In the Madras Session of the Indian National Congress, a Report (known as the Nehru Report) was adopted, envisaging a sovereign Parliament with an Upper and Lower House with powers like that in other Dominions of the British Empire, and a federal system and joint mixed electorates throughout India for the central and provincial legislatures. M.A. Jinnah, the founder of Pakistan, brought in amendments regarding representation of Muslims in the legislature, but these were not accepted. This blue print may be said to be the harbinger of the Constitution of India as finally drawn up. But at that time, it created division of opinion with regard to what should be demanded from the British – nothing short of independence, or purna swaraj, was the view of the younger groups.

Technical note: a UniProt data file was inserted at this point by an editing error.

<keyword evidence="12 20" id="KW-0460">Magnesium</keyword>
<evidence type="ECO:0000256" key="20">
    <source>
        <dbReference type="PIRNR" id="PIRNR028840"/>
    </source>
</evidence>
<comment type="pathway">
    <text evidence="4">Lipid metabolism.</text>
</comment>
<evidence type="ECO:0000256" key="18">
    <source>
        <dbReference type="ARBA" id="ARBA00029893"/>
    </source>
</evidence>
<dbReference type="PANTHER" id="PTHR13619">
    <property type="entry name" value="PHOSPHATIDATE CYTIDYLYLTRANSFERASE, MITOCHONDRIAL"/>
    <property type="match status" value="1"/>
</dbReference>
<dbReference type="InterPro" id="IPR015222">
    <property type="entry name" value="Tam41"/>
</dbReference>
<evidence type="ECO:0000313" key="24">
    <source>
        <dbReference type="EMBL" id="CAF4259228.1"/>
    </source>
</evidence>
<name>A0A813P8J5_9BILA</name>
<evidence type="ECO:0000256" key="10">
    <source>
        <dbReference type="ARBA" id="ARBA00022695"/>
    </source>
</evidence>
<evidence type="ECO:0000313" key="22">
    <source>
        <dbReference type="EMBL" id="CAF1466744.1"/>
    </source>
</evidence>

Several events and developments followed from here. The Civil Disobedience Movement and the Dandi March; the Salt Satyagraha launched by Mahatma Gandhi on 12 March 1930, to oppose the salt tax by violating the salt laws; the Press Ordinance passed by the government reproducing the stringent provisions of the repealed Press Act of 1910; wholesale arrests of satyagrahis including leaders and the subsequent reign of repression; the Round Table Conference (and its several sub-committees) discussed the Simon Commission Report; Mahatma Gandhi’s Pact with the Viceroy Lord Irwin (it was quoted as an event more than any other to show how seriously the
British took the Indian National Congress and its spokesman, Mahatma Gandhi; communal riots at Kanpur; Bhagat Singh’s execution soon after the Gandhi-Irwin Pact; and the Second Round Table Conference, which exposed the inability of the government to solve the communal question of representation and which discussed inter alia the mode of accession of the states to the Federation.